Shallow Portrayal of Jefferson High

In an article about a program in which minority students from Los Angeles are permitted to enroll at Beverly Hills High School (Times, Oct. 17), one of the transfer students is quoted as saying that she chose the program because the school she would have otherwise attended, Jefferson High, has "fistfights on campus every day" and that "graffiti makes it ugly and you feel unsafe."

I take issue with several points in the story:

* Reporting a quotation about a school without properly investigating the merit or basis of the quotation allows the reader to assume that the information is correct.

* The reporter did not take the initiative to call or visit Jefferson High School to verify the information.

True, Jefferson High School is an inner-city school; true, the school is in a community where the ills of a low socioeconomic community are evident. However, there is no reason to allow one sweep of a reporter's pen to vandalize a school's student body, dedicated faculty, and administrative staff. I invite your reporter to visit our 18.6-acre campus, where 2,743 students are enrolled on a year-round multi-track schedule. I encourage you to research, review, and report on the instructional programs that have been recognized by institutions of higher learning as being on the cutting edge of educational restructuring.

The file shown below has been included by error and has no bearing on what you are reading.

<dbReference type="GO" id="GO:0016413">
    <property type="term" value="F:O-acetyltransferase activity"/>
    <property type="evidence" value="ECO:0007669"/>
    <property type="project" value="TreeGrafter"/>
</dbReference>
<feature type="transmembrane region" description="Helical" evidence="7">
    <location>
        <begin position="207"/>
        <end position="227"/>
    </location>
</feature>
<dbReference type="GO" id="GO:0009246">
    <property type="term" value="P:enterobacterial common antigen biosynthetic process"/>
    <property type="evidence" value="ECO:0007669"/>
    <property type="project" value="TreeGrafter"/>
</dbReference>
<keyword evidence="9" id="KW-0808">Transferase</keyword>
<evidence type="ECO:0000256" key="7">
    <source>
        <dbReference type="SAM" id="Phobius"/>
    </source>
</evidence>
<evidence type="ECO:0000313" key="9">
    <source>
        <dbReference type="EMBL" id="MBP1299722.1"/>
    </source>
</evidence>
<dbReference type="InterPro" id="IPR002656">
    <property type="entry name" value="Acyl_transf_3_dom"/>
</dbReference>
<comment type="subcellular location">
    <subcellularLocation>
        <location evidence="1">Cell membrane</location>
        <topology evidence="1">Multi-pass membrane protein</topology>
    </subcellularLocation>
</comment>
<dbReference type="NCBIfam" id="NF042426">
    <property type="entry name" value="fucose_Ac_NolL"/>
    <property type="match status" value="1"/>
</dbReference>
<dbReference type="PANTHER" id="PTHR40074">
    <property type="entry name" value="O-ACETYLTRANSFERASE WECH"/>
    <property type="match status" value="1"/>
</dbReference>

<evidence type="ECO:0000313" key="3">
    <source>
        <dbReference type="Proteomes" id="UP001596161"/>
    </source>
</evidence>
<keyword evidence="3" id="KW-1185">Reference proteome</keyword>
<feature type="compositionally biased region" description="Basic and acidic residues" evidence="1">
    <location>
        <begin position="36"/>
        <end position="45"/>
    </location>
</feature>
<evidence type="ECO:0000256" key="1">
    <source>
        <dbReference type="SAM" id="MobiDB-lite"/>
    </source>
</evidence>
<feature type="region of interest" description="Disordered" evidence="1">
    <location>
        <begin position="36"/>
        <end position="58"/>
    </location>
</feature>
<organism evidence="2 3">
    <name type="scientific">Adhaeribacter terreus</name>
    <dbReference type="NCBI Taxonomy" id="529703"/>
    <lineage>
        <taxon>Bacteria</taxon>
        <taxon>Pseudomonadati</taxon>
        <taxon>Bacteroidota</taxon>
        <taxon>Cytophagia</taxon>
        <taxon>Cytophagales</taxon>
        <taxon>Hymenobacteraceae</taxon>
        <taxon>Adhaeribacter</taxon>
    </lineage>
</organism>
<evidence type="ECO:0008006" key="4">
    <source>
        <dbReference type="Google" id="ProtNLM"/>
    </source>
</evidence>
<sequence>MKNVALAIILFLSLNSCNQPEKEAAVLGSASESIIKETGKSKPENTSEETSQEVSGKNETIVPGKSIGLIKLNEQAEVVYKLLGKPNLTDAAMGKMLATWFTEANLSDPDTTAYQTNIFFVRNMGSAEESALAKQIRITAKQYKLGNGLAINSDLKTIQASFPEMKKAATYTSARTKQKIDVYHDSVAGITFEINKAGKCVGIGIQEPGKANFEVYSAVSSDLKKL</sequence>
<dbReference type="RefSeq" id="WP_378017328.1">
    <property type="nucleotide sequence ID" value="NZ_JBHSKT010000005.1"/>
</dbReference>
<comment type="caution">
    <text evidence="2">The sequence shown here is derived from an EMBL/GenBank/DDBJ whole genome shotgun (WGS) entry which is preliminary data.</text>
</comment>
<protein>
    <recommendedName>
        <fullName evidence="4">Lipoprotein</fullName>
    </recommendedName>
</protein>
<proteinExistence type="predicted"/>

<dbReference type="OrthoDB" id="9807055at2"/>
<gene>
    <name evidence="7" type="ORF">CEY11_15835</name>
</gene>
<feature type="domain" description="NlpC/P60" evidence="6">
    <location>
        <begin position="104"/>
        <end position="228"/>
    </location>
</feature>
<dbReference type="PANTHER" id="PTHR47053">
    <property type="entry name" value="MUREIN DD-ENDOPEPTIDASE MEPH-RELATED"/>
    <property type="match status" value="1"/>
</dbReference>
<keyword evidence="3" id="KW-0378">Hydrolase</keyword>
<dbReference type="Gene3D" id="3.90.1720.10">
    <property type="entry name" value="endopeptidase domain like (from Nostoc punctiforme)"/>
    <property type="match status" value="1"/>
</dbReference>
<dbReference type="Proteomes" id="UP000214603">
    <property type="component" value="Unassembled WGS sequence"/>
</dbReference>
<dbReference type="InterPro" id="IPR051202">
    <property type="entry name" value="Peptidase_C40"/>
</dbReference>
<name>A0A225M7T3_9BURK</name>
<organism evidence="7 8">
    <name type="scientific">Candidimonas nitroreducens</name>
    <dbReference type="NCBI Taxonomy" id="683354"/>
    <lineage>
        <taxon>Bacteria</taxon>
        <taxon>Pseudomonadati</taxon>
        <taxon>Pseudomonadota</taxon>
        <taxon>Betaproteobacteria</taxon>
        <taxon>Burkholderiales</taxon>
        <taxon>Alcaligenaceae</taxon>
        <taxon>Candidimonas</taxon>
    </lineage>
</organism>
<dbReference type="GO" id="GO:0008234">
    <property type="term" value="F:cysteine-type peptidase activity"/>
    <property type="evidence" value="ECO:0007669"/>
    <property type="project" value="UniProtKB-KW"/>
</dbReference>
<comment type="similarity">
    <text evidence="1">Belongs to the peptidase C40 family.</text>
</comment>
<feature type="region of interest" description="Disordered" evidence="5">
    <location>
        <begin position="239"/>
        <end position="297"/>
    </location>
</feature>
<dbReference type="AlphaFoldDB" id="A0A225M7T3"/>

I conclude by informing you that Dave Stiles and T.H. Culhane, teachers from Beverly Hills and Jefferson high schools respectively, will be collaborating on a student participation instructional video at Beverly Hills. Students from both schools will be interacting and exchanging campus visitations. The notion of integration is based on human relations, multiculturalism, respect, and sensitivity--all of which are measured and recorded in many modalities. Your attempt to highlight Beverly Hills High School's integration program was a lowlight for my students, faculty, and administrative staff.

PHILIP R. SALDIVAR

Principal, Jefferson High School

Editor ' s note: Thirty-six Jefferson High School students also wrote letters voicing objections with the article. Some excerpts:

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